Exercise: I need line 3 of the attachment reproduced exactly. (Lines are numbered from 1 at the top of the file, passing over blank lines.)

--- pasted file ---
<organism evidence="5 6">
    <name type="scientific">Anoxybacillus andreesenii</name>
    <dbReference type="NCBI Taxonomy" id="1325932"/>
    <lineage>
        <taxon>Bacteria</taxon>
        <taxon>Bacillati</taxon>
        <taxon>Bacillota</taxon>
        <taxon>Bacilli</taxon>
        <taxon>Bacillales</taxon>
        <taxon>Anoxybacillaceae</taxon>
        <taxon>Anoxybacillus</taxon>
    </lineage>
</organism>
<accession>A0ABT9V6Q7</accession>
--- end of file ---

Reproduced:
    <dbReference type="NCBI Taxonomy" id="1325932"/>